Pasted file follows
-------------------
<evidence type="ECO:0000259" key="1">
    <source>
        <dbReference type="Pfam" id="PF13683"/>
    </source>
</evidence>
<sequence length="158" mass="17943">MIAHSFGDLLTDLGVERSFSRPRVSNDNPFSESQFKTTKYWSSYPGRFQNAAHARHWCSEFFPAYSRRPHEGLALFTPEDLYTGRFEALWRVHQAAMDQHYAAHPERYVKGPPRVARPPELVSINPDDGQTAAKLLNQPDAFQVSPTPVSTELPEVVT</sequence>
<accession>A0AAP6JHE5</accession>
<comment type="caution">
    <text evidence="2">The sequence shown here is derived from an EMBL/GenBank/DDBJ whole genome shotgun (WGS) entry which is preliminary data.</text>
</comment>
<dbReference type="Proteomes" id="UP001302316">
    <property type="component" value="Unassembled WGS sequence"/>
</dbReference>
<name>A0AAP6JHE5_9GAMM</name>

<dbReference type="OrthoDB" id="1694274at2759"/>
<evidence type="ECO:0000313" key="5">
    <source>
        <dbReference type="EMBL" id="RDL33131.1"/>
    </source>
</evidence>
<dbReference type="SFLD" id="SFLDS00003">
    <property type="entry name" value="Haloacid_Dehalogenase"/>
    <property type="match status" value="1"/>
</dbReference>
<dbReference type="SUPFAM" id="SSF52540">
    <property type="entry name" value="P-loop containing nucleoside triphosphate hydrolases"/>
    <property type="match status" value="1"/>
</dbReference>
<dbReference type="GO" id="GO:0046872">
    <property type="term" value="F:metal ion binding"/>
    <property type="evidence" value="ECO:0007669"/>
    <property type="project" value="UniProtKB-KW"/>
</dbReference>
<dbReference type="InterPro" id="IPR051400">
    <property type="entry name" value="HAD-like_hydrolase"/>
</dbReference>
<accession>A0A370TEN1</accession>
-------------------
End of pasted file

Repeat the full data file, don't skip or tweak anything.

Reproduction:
<evidence type="ECO:0000259" key="1">
    <source>
        <dbReference type="Pfam" id="PF13683"/>
    </source>
</evidence>
<sequence length="158" mass="17943">MIAHSFGDLLTDLGVERSFSRPRVSNDNPFSESQFKTTKYWSSYPGRFQNAAHARHWCSEFFPAYSRRPHEGLALFTPEDLYTGRFEALWRVHQAAMDQHYAAHPERYVKGPPRVARPPELVSINPDDGQTAAKLLNQPDAFQVSPTPVSTELPEVVT</sequence>
<accession>A0AAP6JHE5</accession>
<comment type="caution">
    <text evidence="2">The sequence shown here is derived from an EMBL/GenBank/DDBJ whole genome shotgun (WGS) entry which is preliminary data.</text>
</comment>
<dbReference type="Proteomes" id="UP001302316">
    <property type="component" value="Unassembled WGS sequence"/>
</dbReference>
<name>A0AAP6JHE5_9GAMM</name>

<dbReference type="OrthoDB" id="1694274at2759"/>
<evidence type="ECO:0000313" key="5">
    <source>
        <dbReference type="EMBL" id="RDL33131.1"/>
    </source>
</evidence>
<dbReference type="SFLD" id="SFLDS00003">
    <property type="entry name" value="Haloacid_Dehalogenase"/>
    <property type="match status" value="1"/>
</dbReference>
<dbReference type="SUPFAM" id="SSF52540">
    <property type="entry name" value="P-loop containing nucleoside triphosphate hydrolases"/>
    <property type="match status" value="1"/>
</dbReference>
<dbReference type="GO" id="GO:0046872">
    <property type="term" value="F:metal ion binding"/>
    <property type="evidence" value="ECO:0007669"/>
    <property type="project" value="UniProtKB-KW"/>
</dbReference>
<dbReference type="InterPro" id="IPR051400">
    <property type="entry name" value="HAD-like_hydrolase"/>
</dbReference>
<accession>A0A370TEN1</accession>